Even on those issues where she seemed to lack the same egalitarian vision early in her career—notably cases involving criminal justice, and those involving Indian tribal nations—she had moved in a more embracing direction by the end.

More important than the results for which Justice Ginsburg argued, though, was the social and constitutional vision on which she relied. It was a vision of community—the notion that we are stronger together than we are separately.

Her dissent in the 2018 case of Epic Systems v. Lewis offers one illustration. There, the Roberts Court’s conservative majority said that employers may, as a condition of employment, require workers to sign away their right to join together in class actions challenging unlawful discrimination and pay practices. Writing for the four more liberal justices, Justice Ginsburg argued that these employer requirements violated a basic principle of our labor laws—that “[f]or workers striving to gain from their employers decent terms and conditions of employment, there is strength in numbers.” Workers, she said, had the right to band together to achieve collectively what they cannot achieve separately.

Justice Ginsburg’s opinion in the 2012 National Federation of Independent Business v. Sebelius case may be an even more striking illustration of the point. There, the conservative majority of the Supreme Court said that the federal government’s power to regulate commerce did not authorize it to force unwilling individuals into the health insurance marketplace by imposing a mandate. Dissenting on that point, Justice Ginsburg argued that we are all in the health insurance marketplace; we just don’t know exactly when we’ll need care. “If unwanted today,” she said, “medical service secured by insurance may be desperately needed tomorrow.”

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By requiring everyone who will need health care to be a part of the insurance pool today, Justice Ginsburg, argued, the result is to lighten the burden on society as a whole. Prior to Obamacare, those who decided to go without insurance could nonetheless count on receiving emergency medical care when they needed it, at the expense of those who had purchased insurance (and of the healthcare system as a whole). “By requiring the healthy uninsured to obtain insurance or pay a penalty structured as a tax,” Justice Ginsburg argued, the individual mandate “ends the free ride these individuals currently enjoy.” Her opinion recognized that, as members of a society, we have obligations to each other. We can’t just go it alone, heedless of the effects of our actions on our fellow members of the community.

But going it alone, and disregarding the effects of our actions on our fellow members of the community, has effectively become the credo of one of our two major political parties. The challenge to Obamacare (which is back before the Supreme Court this term) was an early indication. But the response to the COVID-19 pandemic from President Trump and other officeholders in his party highlights the point in bright red neon letters (one of Justice Ginsburg’s favorite expressions).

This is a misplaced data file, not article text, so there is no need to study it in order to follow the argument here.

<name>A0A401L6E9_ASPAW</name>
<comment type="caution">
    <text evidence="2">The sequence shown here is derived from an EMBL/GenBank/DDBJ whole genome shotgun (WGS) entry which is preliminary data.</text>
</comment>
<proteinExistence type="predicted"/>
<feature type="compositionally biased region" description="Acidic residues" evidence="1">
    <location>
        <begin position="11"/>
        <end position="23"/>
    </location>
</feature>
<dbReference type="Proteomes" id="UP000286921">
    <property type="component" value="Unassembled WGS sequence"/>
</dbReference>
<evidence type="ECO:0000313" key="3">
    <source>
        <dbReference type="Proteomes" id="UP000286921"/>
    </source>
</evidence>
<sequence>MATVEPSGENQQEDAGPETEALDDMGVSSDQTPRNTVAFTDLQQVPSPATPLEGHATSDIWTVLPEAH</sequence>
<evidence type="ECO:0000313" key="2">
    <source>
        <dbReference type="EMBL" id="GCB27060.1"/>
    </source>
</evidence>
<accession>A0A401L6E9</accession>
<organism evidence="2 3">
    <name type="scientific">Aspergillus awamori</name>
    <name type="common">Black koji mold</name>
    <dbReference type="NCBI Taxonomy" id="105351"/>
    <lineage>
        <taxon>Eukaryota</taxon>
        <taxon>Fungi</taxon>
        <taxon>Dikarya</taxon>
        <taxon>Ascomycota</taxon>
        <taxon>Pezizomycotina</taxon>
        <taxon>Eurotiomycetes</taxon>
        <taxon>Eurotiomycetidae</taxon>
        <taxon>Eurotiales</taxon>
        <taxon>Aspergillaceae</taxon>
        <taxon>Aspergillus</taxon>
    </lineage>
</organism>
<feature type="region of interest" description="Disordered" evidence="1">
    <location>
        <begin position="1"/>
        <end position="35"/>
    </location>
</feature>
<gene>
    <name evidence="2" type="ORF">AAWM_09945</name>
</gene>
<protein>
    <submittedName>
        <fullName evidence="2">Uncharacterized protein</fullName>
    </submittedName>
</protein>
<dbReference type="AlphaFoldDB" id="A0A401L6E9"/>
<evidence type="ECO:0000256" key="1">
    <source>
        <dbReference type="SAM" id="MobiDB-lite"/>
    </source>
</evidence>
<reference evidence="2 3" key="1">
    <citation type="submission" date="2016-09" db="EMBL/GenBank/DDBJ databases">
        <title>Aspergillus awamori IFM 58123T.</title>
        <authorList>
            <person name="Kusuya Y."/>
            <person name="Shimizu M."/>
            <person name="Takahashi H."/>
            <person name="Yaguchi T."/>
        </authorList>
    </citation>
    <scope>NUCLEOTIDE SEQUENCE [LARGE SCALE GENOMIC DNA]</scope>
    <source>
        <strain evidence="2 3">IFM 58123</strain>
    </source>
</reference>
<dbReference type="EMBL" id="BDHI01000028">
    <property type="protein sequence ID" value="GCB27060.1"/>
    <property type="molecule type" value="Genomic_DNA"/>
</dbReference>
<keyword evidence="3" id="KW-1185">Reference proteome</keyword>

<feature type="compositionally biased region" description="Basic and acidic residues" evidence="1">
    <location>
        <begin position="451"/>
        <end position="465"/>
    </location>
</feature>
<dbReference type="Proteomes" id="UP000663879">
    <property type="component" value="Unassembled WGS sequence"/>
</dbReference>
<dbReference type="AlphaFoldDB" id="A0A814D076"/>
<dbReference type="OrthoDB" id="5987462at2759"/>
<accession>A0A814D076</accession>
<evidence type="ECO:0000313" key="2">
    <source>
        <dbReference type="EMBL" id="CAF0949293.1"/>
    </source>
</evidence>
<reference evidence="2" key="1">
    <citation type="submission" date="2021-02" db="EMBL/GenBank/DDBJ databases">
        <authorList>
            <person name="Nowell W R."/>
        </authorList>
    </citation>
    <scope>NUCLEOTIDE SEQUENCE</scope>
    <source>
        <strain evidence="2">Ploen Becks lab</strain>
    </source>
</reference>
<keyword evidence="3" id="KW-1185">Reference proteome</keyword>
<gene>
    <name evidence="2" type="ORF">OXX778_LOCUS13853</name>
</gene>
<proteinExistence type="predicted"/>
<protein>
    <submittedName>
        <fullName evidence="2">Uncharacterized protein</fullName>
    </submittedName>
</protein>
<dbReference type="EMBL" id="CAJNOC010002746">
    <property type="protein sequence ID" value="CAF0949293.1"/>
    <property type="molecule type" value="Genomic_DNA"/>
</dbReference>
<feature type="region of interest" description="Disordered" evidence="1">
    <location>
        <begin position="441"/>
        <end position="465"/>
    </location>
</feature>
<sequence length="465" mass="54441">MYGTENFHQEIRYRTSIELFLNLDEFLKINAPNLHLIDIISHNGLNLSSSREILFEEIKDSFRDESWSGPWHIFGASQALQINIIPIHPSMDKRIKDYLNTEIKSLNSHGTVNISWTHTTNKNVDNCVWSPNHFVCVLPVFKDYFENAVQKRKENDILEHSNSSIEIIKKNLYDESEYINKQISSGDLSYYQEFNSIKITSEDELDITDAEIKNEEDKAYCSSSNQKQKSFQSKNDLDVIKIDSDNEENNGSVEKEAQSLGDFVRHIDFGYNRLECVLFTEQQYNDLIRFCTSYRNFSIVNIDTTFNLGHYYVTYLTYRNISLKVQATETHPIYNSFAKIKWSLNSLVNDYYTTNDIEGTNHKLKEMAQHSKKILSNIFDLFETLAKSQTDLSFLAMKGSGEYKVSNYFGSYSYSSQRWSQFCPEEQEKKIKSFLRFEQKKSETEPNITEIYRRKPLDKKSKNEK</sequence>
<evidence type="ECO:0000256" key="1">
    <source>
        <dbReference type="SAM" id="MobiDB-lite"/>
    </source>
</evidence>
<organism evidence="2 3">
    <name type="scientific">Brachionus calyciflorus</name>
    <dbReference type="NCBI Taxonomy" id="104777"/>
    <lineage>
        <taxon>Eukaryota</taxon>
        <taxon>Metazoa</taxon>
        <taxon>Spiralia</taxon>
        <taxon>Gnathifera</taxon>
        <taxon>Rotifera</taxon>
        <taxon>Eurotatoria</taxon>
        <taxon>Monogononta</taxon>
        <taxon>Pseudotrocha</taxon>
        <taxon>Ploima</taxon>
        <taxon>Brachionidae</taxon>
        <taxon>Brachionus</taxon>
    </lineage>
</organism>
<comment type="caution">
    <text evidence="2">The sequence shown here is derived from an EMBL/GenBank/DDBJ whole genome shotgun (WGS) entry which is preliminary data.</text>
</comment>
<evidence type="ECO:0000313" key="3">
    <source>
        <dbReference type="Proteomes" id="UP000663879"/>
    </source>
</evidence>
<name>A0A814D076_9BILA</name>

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I have written for this publication before about how the response by some Republican leaders to COVID reflects the view “that there is no society, that government cannot help us, that each of us is in it for ourselves”—a view that, I said, “has deprived our communities of strength and connection.”

When those leaders declare that they will not accept mask mandates, because individuals “know how best to protect their customers, their students, their employees, their families” from the virus, what they are really saying is that we don’t have obligations to each other. Whether I take actions that put you at risk should not be a matter of my personal choice. It is something we need to address together, as a community.

And we have to remember which people are likely to bear the greatest risks here. It is the front-line workers, it is those who live in migrant camps, and it is those who work shoulder-to-shoulder in meatpacking plants. It is those who, because unemployment benefits and paid leave are too limited, are forced to put themselves at risk to feed their families and keep a roof over their heads. Because of our nation’s legacy of discrimination and segregation, the people who are likely to be most at risk from the go-it-alone policy are disproportionately the members of those groups who were not a part of “We the People” at the founding.

And that is what—beyond the obvious immediate effects on the Supreme Court’s jurisprudence—makes Justice Ginsburg’s death so untimely. RBG spent her life carrying forward the work of activists and movements that had fought so hard to expand the circle of We the People. And she died at a moment when powerful forces are aiming to constrict the circle once again.